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Lori Claudio Lori Claudio

Lori Claudio was Associate Director for Multicultural/Multilingual Congregational Services for the Evangelical Lutheran Church in America, based in Chicago, IL.

Member of:

Evangelical Lutheran Church in America

Representative of:

Evangelical Lutheran Church in America


If We Do Not Give Up

Galatians 6:(1-6), 7-16

July 08, 2001

There are times in our life when we agonize with questions we have no answers for--times when we feel weighed down by disappointment, discouragement, and distress. I call those times my "Elijah in the cave" days; you know, times when we want to throw in the towel and give up the fight.

I was feeling like that one afternoon upon returning home from work. I found myself in a foul mood. Things didn't seem to be going well. I was wondering if the new call to ministry I had accepted had been a wise and God-led choice. I had left my home in New York, my family and friends, and moved to Chicago, and two years later I was struggling with feelings of loneliness and doubts about the effectiveness of my ministry to the Latino community I had been called to serve. I wanted some answers. I wanted to see some results and I wanted it all yesterday!

That afternoon I came across an article in the Sunday Chicago Sun-Times. The story described the life and 30-year ministry of Kenny Ruiz in the streets of Humboldt Park in Chicago. Kenny has been actively working with troubled teenagers--teens involved in gangs. Armed with nothing but his deep faith, his Bible, and lots of street smarts, he travels lightly. He travels into the crevices of the city--dark streets and deserted alleyways. He seeks those troubled young men and ministers to their physical, emotional, and spiritual needs. I felt immediately uplifted. What exciting ministry was taking place right in my back yard!

I had the privilege to speak with Kenny one afternoon over the phone. "You are real!" I laughed, alluding to the fact that he was more than a newspaper story.

He laughed too. "Oh, yeah," he said, "I am a regular guy."

"What's it like, Kenny? What is it like to reach out to those troubled men you relate to day after day?" I inquired.

"Well," he said, "some I can reach and many I cannot."

Briefly he spoke about the joys and sorrows, the sowing and reaping of his ministry. Humboldt Park in the city of Chicago is an economically depressed area. Over 60 percent of its predominantly Latino community is under 18 years of age. About 30 percent of those young people are involved in gangs. Countless others are courted for recruitment. For so many of them, self-destruction and early death is all they will reap out of the violence they sow.

That was the case of one particular young man, a member of a gang known as "Disciples."

"Don't you want to be a real disciple for Jesus Christ?" Kenny had asked him one day as they talked.

"Yeah, sure. We'll talk about it tomorrow," he answered.

Days later he was shot to death.

These real situations resulting from violence have become more and more common in our world. We live in a world held hostage by fear, confusion, hatred, discrimination, poverty and neglect. These demonic forces affect and impact our communities, our work places, our schools and our homes. No longer is violence confined to the inner city and to poor communities. Violence cuts across all communities, ethnic and racial groups, and social and income levels.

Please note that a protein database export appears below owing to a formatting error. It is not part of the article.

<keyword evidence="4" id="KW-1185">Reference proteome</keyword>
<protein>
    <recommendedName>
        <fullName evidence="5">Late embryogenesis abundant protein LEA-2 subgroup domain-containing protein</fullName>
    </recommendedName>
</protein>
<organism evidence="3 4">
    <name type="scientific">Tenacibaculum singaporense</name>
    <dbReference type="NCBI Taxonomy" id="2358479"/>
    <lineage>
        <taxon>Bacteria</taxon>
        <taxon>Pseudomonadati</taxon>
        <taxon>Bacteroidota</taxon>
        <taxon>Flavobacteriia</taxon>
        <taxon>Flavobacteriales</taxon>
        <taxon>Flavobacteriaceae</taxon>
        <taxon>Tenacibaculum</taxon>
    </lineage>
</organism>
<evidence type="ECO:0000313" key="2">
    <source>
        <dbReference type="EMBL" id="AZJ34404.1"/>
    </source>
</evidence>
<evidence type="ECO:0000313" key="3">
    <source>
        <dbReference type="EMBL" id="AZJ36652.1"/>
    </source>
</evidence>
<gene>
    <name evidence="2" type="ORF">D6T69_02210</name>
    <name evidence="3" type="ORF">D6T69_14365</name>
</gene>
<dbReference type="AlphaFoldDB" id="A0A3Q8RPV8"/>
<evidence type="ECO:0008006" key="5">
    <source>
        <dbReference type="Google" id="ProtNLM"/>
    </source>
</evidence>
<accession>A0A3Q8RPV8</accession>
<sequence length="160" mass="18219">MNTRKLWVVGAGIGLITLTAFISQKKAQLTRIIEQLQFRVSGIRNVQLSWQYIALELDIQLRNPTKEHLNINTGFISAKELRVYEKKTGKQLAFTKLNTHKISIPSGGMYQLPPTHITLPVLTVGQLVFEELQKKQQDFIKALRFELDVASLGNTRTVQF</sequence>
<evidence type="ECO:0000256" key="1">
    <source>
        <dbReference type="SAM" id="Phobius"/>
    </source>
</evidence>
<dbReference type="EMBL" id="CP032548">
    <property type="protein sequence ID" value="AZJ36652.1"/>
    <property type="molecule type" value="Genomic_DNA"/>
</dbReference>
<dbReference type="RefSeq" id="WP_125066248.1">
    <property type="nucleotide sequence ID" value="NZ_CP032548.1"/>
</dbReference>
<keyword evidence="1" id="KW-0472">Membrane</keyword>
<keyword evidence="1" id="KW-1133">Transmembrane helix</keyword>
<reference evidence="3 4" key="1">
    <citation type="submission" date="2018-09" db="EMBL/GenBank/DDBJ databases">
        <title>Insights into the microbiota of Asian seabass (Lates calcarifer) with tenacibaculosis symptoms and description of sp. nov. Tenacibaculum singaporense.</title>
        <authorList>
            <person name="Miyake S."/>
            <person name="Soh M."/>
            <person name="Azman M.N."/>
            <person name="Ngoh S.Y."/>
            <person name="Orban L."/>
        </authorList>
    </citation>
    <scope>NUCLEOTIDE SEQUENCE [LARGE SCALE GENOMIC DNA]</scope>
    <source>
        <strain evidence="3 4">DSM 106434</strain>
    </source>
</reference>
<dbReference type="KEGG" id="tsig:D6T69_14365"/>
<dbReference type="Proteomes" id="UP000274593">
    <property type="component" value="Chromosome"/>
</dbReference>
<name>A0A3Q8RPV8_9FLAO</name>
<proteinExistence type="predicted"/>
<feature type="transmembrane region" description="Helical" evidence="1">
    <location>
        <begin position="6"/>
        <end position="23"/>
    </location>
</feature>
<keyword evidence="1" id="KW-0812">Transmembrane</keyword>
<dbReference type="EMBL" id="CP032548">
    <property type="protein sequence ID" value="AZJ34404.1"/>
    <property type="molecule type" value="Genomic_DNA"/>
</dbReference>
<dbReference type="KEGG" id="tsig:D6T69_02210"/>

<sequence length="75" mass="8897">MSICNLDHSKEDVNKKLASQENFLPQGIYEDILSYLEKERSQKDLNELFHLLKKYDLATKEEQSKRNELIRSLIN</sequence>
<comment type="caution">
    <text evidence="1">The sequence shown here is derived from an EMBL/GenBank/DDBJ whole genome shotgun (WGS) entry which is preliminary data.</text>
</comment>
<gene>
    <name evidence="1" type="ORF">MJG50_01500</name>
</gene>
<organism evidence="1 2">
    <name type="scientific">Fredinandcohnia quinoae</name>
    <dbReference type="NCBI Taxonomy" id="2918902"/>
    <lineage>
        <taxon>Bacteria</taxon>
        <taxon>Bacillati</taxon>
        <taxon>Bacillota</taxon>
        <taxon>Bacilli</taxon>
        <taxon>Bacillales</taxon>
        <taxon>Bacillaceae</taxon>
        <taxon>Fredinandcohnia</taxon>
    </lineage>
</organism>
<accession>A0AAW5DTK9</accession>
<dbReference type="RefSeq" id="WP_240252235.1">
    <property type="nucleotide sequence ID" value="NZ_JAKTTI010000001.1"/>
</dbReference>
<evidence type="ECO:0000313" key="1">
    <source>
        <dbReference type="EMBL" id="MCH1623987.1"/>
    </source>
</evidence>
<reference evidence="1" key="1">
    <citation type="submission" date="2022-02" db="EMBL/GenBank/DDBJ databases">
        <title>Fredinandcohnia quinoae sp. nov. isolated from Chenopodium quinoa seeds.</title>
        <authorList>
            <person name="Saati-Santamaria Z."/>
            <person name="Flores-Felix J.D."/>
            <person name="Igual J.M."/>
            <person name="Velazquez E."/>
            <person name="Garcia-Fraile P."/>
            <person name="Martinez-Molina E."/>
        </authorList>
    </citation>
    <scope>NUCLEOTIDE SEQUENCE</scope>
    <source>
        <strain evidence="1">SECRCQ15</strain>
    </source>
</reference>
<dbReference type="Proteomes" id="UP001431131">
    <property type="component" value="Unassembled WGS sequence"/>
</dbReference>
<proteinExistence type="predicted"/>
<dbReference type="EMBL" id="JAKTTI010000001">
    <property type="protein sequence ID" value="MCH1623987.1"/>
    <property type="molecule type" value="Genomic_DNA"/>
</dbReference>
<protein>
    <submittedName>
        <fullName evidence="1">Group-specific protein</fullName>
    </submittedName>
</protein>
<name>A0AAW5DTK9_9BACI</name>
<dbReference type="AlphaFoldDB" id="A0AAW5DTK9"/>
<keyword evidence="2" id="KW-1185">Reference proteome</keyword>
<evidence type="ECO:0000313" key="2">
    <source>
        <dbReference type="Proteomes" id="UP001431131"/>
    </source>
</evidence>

This country has certainly seen a disturbing harvest of what has been sowed, especially in our youth. We are witnessing an increased appetite for violence in entertainment and in daily life. The media has had a powerful influence in our lives and the lives of our children. It is believed that 80 percent of television programs contain violence. By the time children leave elementary school, they have watched an average of 100,000 acts of violence on TV. Glorified acts of violence convey the message that conflicts are resolved through acts of aggression. Our world has become distorted and broken.

One gets the impression that the towns and places where the seventy were sent, as described in today's Gospel lesson, were no better. Imagine being sent like lambs in the midst of wolves. Who were the people in these towns? Were they old or young? Religious or not? Rich or poor?

What I find interesting in this lesson is that they are sent to preach the message of a kingdom that was near...but not fully in. There was no cross; there was no Easter story. There had been no pouring of the Spirit at Pentecost to empower them. They carried no Bible or sermon. All they had was a message, a greeting of peace and blind trust in the one who sent them. No promised results, no guarantees, no acknowledgments for these preachers.

Now I don't know about you, but the thought of being given a task without the necessary tools to carry it out are frightening to me. Accepting an invitation to come out to work in Chicago, an unfamiliar city, had been a huge undertaking for me. I knew very few people there. Behind me was all that had been familiar to me all my life.

Moving was stressful in other ways. It isn't until we start packing that we notice how much stuff we have accumulated over the years. Isn't that so? What do you take? What do you leave behind? Now, granted, there are things you have never even opened boxes for. However, you just know that as soon as you get rid of them, you're going to find that you really needed them after all. And then there are those things you hold on to because they hold sentimental value: the first drawing your child made in school, old letters, a dried corsage that someone whose name you have forgotten gave you on your first date. And what about those pictures? You go through boxes and boxes of pictures you always meant to put in albums but never got around to it.